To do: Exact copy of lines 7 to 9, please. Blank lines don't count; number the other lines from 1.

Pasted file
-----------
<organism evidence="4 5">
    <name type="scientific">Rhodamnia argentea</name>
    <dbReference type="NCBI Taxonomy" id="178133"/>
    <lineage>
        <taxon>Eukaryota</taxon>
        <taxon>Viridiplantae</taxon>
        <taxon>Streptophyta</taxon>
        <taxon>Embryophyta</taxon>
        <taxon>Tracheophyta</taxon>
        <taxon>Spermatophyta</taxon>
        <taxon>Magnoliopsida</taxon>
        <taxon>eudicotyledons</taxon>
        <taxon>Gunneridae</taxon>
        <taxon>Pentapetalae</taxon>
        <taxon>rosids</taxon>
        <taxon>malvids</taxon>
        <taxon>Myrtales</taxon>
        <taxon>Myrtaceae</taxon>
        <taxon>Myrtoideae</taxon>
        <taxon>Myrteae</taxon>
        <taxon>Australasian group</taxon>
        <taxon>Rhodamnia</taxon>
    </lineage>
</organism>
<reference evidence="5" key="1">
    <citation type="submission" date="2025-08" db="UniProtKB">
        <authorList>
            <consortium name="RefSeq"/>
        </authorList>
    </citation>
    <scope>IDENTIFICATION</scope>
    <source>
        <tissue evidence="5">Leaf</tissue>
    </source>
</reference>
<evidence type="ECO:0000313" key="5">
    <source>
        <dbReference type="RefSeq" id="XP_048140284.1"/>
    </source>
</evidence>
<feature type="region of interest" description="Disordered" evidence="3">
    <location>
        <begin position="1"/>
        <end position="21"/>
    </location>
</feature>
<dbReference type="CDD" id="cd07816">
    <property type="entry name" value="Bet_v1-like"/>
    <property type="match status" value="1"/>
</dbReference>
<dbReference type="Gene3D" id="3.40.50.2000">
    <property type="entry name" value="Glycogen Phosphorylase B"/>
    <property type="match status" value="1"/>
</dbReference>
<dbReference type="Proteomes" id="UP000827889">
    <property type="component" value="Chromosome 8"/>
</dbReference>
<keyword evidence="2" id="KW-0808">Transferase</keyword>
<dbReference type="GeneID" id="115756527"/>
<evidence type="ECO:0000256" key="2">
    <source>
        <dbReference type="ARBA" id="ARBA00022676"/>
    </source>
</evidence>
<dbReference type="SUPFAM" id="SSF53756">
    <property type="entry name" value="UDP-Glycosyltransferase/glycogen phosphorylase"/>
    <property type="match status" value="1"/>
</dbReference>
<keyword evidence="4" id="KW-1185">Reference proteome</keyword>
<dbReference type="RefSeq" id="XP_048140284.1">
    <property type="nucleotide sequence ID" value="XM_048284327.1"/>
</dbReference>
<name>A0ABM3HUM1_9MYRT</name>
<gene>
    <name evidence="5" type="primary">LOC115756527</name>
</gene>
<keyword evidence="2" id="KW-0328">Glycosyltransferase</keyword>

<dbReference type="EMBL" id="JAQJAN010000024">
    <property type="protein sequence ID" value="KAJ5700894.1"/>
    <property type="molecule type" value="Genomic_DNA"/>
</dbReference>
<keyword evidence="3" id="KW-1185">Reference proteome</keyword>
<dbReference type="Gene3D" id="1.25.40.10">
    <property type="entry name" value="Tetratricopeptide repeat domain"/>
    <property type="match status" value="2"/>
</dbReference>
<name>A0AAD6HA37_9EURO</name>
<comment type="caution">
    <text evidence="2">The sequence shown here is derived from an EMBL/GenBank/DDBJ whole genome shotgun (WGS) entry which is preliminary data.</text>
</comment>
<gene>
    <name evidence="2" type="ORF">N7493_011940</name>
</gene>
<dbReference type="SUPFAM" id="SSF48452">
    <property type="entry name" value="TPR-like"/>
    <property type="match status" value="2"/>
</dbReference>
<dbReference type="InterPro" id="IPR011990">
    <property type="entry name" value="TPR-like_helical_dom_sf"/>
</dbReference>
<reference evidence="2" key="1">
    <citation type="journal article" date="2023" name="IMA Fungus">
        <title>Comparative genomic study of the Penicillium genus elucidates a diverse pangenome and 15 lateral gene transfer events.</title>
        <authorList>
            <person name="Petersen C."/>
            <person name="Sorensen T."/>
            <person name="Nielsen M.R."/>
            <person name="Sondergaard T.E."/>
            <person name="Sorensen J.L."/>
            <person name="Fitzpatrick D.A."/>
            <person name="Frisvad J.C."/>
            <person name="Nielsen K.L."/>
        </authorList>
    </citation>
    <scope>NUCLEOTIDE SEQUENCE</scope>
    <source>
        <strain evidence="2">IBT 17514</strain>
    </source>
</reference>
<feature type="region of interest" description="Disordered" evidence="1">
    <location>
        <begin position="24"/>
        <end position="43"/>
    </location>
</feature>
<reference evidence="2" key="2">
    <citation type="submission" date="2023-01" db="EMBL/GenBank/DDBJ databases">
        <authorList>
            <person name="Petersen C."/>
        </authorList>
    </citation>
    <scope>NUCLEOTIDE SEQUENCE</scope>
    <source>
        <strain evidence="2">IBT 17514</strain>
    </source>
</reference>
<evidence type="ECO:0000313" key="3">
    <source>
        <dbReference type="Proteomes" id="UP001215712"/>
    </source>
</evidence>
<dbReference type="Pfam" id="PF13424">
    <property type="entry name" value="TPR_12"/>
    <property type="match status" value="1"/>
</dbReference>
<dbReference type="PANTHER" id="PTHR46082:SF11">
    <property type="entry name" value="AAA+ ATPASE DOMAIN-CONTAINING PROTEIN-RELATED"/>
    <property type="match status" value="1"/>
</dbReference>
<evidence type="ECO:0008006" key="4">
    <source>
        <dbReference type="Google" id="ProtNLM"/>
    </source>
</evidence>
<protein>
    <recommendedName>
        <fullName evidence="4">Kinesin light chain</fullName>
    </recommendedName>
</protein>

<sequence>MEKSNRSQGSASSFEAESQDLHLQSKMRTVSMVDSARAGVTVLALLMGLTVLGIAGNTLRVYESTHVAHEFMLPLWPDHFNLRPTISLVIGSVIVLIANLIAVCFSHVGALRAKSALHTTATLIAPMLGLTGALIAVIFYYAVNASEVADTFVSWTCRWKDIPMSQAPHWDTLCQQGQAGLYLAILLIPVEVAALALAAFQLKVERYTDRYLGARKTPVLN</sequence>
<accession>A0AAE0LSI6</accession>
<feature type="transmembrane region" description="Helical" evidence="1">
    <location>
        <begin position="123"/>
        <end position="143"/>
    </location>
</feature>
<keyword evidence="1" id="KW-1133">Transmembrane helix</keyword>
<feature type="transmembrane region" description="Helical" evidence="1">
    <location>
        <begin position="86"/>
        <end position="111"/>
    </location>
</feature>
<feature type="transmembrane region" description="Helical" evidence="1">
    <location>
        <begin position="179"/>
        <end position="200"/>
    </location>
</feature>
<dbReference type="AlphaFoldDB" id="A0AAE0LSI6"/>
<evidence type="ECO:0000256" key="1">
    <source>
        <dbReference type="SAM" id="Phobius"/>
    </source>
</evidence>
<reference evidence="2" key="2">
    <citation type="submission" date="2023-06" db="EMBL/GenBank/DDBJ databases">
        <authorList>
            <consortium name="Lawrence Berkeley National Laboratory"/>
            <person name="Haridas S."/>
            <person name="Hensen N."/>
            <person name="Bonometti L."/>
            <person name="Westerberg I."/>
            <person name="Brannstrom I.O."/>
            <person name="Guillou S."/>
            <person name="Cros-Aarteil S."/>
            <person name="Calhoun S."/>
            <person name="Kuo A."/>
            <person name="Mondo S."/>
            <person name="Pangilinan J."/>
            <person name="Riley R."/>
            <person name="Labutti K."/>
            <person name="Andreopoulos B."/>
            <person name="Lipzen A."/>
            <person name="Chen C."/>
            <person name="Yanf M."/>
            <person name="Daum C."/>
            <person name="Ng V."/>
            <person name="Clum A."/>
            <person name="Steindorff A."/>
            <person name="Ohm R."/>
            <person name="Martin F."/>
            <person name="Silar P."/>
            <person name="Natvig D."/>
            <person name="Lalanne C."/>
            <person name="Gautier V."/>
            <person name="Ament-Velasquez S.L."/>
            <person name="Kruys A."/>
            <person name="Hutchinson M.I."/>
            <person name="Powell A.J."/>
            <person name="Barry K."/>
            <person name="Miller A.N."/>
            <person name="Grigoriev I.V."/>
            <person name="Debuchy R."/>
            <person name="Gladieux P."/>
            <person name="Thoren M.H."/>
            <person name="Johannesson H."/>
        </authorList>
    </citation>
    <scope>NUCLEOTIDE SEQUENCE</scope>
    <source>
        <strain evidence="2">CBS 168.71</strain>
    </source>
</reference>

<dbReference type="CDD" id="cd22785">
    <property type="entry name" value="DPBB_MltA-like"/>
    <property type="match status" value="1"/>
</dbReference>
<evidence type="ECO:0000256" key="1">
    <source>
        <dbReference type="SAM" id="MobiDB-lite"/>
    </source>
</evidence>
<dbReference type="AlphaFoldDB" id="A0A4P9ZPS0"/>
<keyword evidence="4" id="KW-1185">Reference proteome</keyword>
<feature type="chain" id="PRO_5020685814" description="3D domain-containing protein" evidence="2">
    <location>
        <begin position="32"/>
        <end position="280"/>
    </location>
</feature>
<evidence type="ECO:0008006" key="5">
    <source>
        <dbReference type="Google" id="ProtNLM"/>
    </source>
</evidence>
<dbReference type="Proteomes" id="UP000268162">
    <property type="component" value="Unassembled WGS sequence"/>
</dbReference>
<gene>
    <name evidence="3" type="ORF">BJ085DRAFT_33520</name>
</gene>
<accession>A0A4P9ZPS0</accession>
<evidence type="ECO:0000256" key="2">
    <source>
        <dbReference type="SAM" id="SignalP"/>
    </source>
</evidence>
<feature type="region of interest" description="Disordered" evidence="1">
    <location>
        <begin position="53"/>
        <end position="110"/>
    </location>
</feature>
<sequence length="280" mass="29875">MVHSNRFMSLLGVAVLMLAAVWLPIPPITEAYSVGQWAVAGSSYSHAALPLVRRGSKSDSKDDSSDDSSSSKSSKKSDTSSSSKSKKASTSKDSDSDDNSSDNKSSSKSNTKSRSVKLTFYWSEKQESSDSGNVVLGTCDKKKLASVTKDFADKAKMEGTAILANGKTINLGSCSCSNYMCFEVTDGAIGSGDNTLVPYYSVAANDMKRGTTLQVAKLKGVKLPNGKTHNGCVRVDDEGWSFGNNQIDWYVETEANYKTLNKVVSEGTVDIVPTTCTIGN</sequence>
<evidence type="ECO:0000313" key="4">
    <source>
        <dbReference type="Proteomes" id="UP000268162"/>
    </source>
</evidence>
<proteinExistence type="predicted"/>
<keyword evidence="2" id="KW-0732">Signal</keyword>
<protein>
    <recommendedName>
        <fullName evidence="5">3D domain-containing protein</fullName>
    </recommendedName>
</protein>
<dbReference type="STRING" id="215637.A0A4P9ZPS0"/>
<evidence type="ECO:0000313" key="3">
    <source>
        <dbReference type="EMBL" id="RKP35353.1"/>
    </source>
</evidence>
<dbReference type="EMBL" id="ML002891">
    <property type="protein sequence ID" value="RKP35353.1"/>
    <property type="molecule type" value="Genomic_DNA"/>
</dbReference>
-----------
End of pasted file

        <taxon>Streptophyta</taxon>
        <taxon>Embryophyta</taxon>
        <taxon>Tracheophyta</taxon>